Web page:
Study out in Germany Batteries v Hydrogen trains (passenger) comes down on side of batteries – see

      • Nicholas Lewis permalink
        July 28, 2020 11:04 pm

        Third Rail is 750V DC which is same voltage used on the tram systems in various cities around UK so doubt HSE will allow any higher for this proposal. If this is the voltage and you want a system that can support HGV’s at same denisties seen on a trunk motorways now the distribution infrastructure would be enormous and not particular efficient. When the overhead line comes down on the railways it takes hours if not days to repair so hows that going to work.

        Moving more freight to rail is the only viable solution.

      • It doesn't add up... permalink
        July 30, 2020 5:50 pm

        A quick back of the envelope suggests that a truck would consume ~120kW on average so with one passing every 20 seconds you would have 30 on a ten mile stretch which would therefore need to be able to deliver 3.6MW on average, or say twice that allowing for peak usage and a safety margin. At 750V that is 9.6kA of current. Quite a beefy cable, to put it mildly (it’s why it’s a third rail system) – even before considering the impact of power factors etc.. I think they’d be forced to operate at rather higher voltages, which again limits the idea of having it on public roads.

  11. jack permalink
    July 28, 2020 2:15 pm

    This is nothing new for the UK.
    When I was a kid in 1950’s Manchester a lot of the busses for miles across the city and around it ran on overhead cables and were called trolley busses.

    • M E permalink
      July 31, 2020 10:30 pm

      This was true in central London in the 1940sand 1950,. they were called London Transport along with the Underground. They were big red double decker buses and climbed the hill to Islington Upper Street.. I think motor traffic just got out of their way with no bus lanes.

  12. MrGrimNasty permalink
    July 28, 2020 2:24 pm

    I see Boris, Gove etc. are still in cycling revolution fantasy land – except when it kills off commerce in his own constituency. How making road congestion worse for the majority will solve anything is beyond me.

  13. July 28, 2020 2:51 pm

    “personally I would not trust anything from any body with “Sustainable” in the name.” Agreed. I also avoid ones with “truth”, “simple”, “natural”, etc. It’s a neon sign that the product is probably not at all what the label says. Plus, “sustainable” has no real meaning. It can be applied to any product as part of marketing.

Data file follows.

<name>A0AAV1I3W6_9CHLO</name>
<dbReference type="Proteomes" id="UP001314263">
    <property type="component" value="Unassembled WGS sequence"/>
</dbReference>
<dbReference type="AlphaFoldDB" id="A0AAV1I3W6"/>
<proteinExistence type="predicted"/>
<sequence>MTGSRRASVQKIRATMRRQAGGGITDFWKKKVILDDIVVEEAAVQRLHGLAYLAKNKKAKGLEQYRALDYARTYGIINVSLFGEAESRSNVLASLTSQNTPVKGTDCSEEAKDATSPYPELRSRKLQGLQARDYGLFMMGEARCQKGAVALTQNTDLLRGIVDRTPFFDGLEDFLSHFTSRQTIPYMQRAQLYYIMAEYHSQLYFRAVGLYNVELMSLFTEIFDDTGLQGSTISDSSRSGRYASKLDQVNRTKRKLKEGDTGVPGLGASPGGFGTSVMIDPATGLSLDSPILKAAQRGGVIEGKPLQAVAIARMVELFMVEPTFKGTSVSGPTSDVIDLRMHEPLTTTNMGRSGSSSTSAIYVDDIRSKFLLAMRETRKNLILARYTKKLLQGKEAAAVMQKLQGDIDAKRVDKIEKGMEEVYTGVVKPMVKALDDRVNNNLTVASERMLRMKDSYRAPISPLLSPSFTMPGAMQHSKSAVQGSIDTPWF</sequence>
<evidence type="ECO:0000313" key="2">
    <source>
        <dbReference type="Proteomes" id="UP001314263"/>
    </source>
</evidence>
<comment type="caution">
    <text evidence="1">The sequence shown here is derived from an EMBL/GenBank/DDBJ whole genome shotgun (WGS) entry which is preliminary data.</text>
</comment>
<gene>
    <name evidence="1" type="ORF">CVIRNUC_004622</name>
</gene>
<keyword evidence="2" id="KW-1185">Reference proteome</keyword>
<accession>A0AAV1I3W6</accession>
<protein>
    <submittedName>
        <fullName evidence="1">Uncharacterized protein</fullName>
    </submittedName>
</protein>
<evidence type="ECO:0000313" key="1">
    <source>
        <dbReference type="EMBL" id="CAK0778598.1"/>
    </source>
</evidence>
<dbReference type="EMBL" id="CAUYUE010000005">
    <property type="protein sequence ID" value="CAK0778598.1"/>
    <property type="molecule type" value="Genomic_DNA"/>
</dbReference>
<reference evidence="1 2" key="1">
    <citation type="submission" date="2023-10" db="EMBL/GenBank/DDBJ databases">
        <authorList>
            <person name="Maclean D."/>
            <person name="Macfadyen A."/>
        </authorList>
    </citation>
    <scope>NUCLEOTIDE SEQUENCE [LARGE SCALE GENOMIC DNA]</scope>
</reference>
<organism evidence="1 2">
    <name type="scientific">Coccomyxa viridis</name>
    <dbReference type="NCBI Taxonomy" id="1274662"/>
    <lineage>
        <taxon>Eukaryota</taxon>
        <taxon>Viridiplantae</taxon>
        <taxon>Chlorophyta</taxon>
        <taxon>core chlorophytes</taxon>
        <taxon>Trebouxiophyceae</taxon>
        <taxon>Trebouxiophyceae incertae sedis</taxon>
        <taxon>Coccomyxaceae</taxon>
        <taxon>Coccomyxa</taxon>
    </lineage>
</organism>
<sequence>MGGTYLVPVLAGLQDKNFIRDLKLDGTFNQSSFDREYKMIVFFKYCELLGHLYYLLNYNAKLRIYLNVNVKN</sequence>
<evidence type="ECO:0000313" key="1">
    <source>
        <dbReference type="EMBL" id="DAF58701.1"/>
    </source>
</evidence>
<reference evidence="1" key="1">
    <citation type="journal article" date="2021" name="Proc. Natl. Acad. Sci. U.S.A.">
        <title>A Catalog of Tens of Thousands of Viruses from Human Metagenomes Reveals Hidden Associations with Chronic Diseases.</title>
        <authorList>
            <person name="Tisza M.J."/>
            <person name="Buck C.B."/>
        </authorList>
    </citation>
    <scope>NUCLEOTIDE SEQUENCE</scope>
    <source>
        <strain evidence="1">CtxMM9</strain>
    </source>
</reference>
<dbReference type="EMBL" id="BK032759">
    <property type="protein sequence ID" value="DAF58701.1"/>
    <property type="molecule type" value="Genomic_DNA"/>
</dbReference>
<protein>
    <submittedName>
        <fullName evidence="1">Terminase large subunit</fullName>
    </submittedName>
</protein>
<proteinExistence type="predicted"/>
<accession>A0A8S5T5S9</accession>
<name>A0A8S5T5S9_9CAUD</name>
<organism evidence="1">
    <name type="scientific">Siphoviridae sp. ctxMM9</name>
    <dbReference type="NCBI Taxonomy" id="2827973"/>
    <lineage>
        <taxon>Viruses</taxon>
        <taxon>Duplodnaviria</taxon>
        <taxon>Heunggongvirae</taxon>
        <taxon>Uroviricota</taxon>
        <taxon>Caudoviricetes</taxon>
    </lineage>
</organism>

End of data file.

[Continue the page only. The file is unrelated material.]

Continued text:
Why did we switch from trains to trucks? At least in the USA. If we wanted tethered transportation, trains worked well and it’s probably a lot less expensive than this proposal for trucks. Upgrade the trains, tracks and use the trucks for the last “leg” to wherever the product is going. I do think this was considered part of the downside of trains and why trucks took over (higher employment numbers, too–looks good for the government). So now England is basically proposing going back to the train idea. Global warming actually means “go backwards, destroy progress and cause massive environmental damage in the process”.

    • July 29, 2020 6:58 pm

      Why did we switch from trains to trucks?

      Trucks ran door to door, and were cheaper and more efficient – for shorter journeys at least. One loading, one unload.

    • M E permalink
      July 31, 2020 10:36 pm

      I think it was the rise of containers for transport of goods. One container can travel by sea on a container ship to a port and be loaded onto a train to a depot and onto a truck to a supermarket ot shopping mall. It is a different way of transporting goods which has led to supermarkets and shopping malls taking over. People use cars to visit them and parking garages disfigure towns.

  14. mjr permalink
    July 28, 2020 3:04 pm

    or maybe get their fingers out, get the railways electrified and capacity increased (and not by HS2) and then allow for lorries to be transported by train (as per channel tunnel) — or is that too obvious?

  15. Up2snuff permalink
    July 28, 2020 3:14 pm

    How come it’s beyond the wit of man, or woman for that matter, to stick solar panels on a slab sided, flat roofed truck or articulated trailer? Are they not ideal for that? Why cannot trucks and articulated lorries go the hybrid route, mixed EV and diesel fuel.

    It will not be long before the oil companies or other businesses will not want to refine oil to petrol. As our dwindling supplies of Brent Crude are good enough to go straight into a diesel vehicle without any refinery work, I would have thought that that is the way to go for the immediate future.

    • Curious George permalink
      July 28, 2020 4:38 pm

      Oh, sunny Britain … Just add batteries. And avoid math carefully.

    • MrGrimNasty permalink
      July 28, 2020 4:51 pm

      If you do some maths, you’ll realise! A 13L Scania is over 400kW, and I don’t think that is particularly powerful these days. In ideal conditions you might get 0.2kW/m2 in the UK.

      Tesla has a crazy electric semi in the pipeline anyway – supposedly.